Yes; to greet him either for Sallah or whatever. I never attended, for the simple reason that I used my common sense. It is true that we had been close and grew up together, but he had this notion that I was the one who stopped him from becoming the president of this country, so I didn’t know how he would react when I got to his house. And I didn’t know how I would react either. I advised myself to keep away, and that was exactly what I did. I never attended those visits.
What do you feel about the general impression that the judiciary in Nigeria is corrupt, that it doesn’t give justice and sometimes rely on technicalities? Also, sometimes judges are influenced.
To be honest with you, I feel worried over these allegations. But I know, with no doubt in my mind, that there are still very good judges. But you know that in an institution like the judiciary, one person can scatter a lot of things. I believe that all these allegations are not for nothing.
What worries me is that there are some who have fallen by the wayside. In other climes, when a person like a judge has done something wrong, there are processes, you can take steps to get him removed from the system.
I will not say that those allegations are farfetched, there are some elements of truth in them, but so long as we keep on accommodating those kinds of characters in the judiciary, I think we are doing a lot of disservice to the country.
How did you react to the Onnoghen case, where a sitting chief justice was exposed and eventually hounded out as corrupt?
That’s a classic case, I must say. I know Justice Onnoghen very well because he worked under me in the Court of Appeal before he got to the Supreme Court and eventually became the chief justice. But those traits that eventually came up were not available to me, so I regarded him as a good and clean judge all the time.
A lot of people believe that the judiciary, rather than the people now choose our leaders, including governors and the president; are you worried that such high political profile cases end up being determined by few judges?
I think this is a misconception. I mean the process is guided by law. The independent National Electoral Commission (INEC), which organises the elections, has guidelines, rules, procedures and so on. And there is an electoral act, which gives guidance to everyone to follow.
But somehow, it is as if there’s conspiracy to overload the judiciary with the problem. Everybody keeps quiet until a judgement is delivered and they jump on the judiciary. I don’t think it is fair.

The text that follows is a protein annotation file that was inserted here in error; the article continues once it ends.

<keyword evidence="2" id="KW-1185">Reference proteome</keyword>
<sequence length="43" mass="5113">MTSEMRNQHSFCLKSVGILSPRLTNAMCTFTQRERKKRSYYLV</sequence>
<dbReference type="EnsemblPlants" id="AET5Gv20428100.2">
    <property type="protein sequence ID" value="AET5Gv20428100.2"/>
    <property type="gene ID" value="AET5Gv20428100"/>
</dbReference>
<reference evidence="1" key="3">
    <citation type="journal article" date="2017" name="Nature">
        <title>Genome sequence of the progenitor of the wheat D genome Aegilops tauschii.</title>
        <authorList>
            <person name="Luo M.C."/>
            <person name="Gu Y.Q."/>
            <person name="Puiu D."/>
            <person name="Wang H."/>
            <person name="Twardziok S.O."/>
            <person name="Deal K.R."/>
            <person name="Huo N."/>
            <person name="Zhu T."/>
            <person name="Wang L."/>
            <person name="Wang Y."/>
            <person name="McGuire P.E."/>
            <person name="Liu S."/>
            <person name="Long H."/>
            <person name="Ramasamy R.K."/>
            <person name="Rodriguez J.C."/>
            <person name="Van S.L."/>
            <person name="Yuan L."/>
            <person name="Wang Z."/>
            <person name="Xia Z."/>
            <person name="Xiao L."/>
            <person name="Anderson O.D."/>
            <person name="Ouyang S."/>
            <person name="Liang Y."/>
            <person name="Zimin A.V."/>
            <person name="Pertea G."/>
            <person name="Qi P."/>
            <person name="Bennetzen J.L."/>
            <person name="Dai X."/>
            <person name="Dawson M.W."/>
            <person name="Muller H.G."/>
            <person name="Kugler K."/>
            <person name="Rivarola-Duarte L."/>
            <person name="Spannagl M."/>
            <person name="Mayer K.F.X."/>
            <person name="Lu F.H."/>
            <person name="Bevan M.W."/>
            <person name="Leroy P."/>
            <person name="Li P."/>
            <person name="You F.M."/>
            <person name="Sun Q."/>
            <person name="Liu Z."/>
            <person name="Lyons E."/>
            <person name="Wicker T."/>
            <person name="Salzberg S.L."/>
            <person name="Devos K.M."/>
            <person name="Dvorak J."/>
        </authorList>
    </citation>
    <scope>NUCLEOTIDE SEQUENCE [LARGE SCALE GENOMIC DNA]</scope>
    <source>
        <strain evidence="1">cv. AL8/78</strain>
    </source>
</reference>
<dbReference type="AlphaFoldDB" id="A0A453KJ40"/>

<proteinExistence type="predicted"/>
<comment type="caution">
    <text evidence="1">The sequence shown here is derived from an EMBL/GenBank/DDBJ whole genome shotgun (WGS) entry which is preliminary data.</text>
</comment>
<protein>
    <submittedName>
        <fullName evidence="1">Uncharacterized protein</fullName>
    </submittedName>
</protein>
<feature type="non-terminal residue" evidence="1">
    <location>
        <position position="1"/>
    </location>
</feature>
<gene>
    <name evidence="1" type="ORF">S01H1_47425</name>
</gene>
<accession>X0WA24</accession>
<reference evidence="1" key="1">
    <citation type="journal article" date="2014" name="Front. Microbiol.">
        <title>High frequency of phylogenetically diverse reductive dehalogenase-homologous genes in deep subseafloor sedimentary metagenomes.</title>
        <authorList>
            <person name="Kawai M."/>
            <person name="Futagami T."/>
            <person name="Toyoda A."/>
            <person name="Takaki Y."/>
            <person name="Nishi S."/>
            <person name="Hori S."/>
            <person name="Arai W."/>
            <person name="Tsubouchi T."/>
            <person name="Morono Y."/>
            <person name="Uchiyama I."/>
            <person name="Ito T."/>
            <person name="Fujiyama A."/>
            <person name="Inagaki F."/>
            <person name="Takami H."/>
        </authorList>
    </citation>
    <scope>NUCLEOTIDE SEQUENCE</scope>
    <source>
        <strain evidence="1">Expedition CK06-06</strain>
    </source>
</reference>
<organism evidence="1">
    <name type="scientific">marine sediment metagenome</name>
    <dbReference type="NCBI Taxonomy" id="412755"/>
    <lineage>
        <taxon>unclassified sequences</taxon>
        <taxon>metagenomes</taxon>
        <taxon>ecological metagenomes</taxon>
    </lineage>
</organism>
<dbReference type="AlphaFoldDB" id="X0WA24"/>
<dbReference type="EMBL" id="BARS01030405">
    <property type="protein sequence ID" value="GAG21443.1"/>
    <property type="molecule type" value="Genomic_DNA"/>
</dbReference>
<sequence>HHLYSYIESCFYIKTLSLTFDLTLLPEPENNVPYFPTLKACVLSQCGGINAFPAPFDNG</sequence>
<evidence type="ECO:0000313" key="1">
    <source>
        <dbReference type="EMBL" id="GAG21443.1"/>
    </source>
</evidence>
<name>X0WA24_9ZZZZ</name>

You have retired; are you glad that you left all these problems behind?
Absolutely. This is because during my time we were doing things in accordance with rules and regulations. Now, there are a lot of agencies involved in this thing and some are there to breach the law, but the end result is what is placed before the court.
You have left the system for 13 years or more; how is life in retirement?
I think I have tailored my life not to overburden myself. I receive a lot of invitations to participate in workshops etc, but I choose the ones I want to attend once in a while.
But I now play a greater role in the Body of Benchers because I am a life bencher; I was even a chairman at one time.
What does the body do?
They are supposed to be in charge of disciplining lawyers and regulating call to the bar of new lawyers, as well as cooperate with the Council of Legal Education and the Law School. When students are trained and they pass their exams, the body of benchers will have a look at them and determine who is fit to be called to the Nigerian Bar. I spend my time fully on that.
What other things do you do with your time now?
I read. I have a good library; you can see the Quran there.
Do you have any hobby aside reading; any physical activities?
I used to do some walking when it was safe to do so, but it is no longer safe. I used to go out along these streets around the neighbourhood, but some of my security-conscious friends said I should better do it in the house, so I now do it at home after Subhi prayers. I do a lot of rounds around my house -10, 15, 30 minutes, then I call it a day.
How is family life for you?
Fine. My children have all grown up; we grew up together.
I think you have always been married to one wife, why?
Yes, but not all the time. There was a time I had three at once. My first wife was my relative; she was my cousin. She died; and the second one also died about two years ago, so this one is the only one left. I don’t intend to go any further; I will stay here.